Tech|Tips – 3DL: The Pressroom Environment – Ambient Temperature Control
Last time we introduced a blog series regarding the optimal environment for 3D Lamination. We discussed how commonly held beliefs in the early days were a bit of an exaggeration of legitimate industry best practices.
Though a certified climate controlled clean room is an exaggeration, consistent ambient temperatures are a non-negotiable. 3D Laminate needs to be sufficiently heated to allow it to form and activate glue without overheating to the point of changing the gloss level, texture or, in worse case, tearing the material as it wraps around the substrate. The glue line needs to be brought to optimum activation temperatures yet still allowed to cool before releasing the operating pressure. Ambient temperatures have a major impact on this process.
Avoid Temperature Extremes
Temperatures below 65° F or above 90° F can cause serious problems. Below 65° makes glue activation difficult because cold core materials absorb the heat too quickly, cooling the glue before it has a chance to activate. Temperatures above 90° F can lead to the glue remaining soft when it comes out of the press. Since the glue hasn’t solidified before the pressure was released, the 3DL can creep back or pull away from profiles and edges as it begins to cool and shrink. On many occasions, while standing in very hot press rooms, I’ve witnessed 3DL pulling away from the core and forming large pillows shortly after exiting the press.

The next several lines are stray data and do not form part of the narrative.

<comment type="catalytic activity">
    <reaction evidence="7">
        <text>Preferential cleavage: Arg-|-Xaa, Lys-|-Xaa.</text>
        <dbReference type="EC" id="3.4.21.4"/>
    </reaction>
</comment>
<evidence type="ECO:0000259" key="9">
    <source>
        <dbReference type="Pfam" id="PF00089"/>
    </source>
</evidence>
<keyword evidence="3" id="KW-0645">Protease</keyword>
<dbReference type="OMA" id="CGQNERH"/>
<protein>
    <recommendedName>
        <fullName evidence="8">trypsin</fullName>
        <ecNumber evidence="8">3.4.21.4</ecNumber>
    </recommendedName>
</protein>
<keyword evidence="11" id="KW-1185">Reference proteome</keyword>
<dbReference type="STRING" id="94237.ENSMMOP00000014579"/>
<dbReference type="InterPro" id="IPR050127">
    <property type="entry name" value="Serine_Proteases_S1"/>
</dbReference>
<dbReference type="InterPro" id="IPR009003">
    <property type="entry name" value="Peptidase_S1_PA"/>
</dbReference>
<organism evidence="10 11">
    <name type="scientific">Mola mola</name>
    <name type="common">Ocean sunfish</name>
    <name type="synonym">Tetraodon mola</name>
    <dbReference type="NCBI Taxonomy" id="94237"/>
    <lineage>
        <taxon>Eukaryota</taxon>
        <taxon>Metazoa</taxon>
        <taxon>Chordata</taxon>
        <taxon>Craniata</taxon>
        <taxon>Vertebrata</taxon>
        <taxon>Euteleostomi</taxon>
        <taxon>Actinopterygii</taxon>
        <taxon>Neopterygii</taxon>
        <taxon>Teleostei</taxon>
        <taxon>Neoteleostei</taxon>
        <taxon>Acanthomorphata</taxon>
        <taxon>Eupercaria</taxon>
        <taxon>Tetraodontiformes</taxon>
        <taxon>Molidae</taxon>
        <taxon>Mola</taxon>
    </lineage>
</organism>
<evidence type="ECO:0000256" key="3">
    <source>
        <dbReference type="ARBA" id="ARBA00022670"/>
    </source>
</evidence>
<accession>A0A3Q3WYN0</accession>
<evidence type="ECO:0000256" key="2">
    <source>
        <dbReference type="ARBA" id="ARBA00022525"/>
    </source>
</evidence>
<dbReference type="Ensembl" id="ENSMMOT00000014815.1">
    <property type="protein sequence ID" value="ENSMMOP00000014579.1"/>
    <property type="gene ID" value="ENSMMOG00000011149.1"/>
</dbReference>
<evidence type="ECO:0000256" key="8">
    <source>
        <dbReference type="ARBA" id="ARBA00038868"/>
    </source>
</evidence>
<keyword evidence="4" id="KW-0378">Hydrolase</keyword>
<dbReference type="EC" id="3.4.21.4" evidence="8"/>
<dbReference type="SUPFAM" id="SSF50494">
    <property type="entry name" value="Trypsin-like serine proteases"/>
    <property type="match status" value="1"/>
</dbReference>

Avoid Temperature Swings
Although a broad range of acceptable operating temperatures exists, temperature changes are never a good idea. Pressroom temperatures should remain as constant as possible. Otherwise operators are trying to hit a moving target – constantly changing press parameters throughout the day to keep up with ambient and material temperature changes.
Sudden changes are the most detrimental. Operating presses near external overhead doors is far too risky and pits operators against the odds, often having to adjust for 10 to 15 degree temperature swings in a matter of minutes. Furthermore, presses can develop a “cold side” or “cold corner” as a result of cold air from blowing through the room. Uneven heat across the press bed greatly reduces product quality and increases scrap rates.
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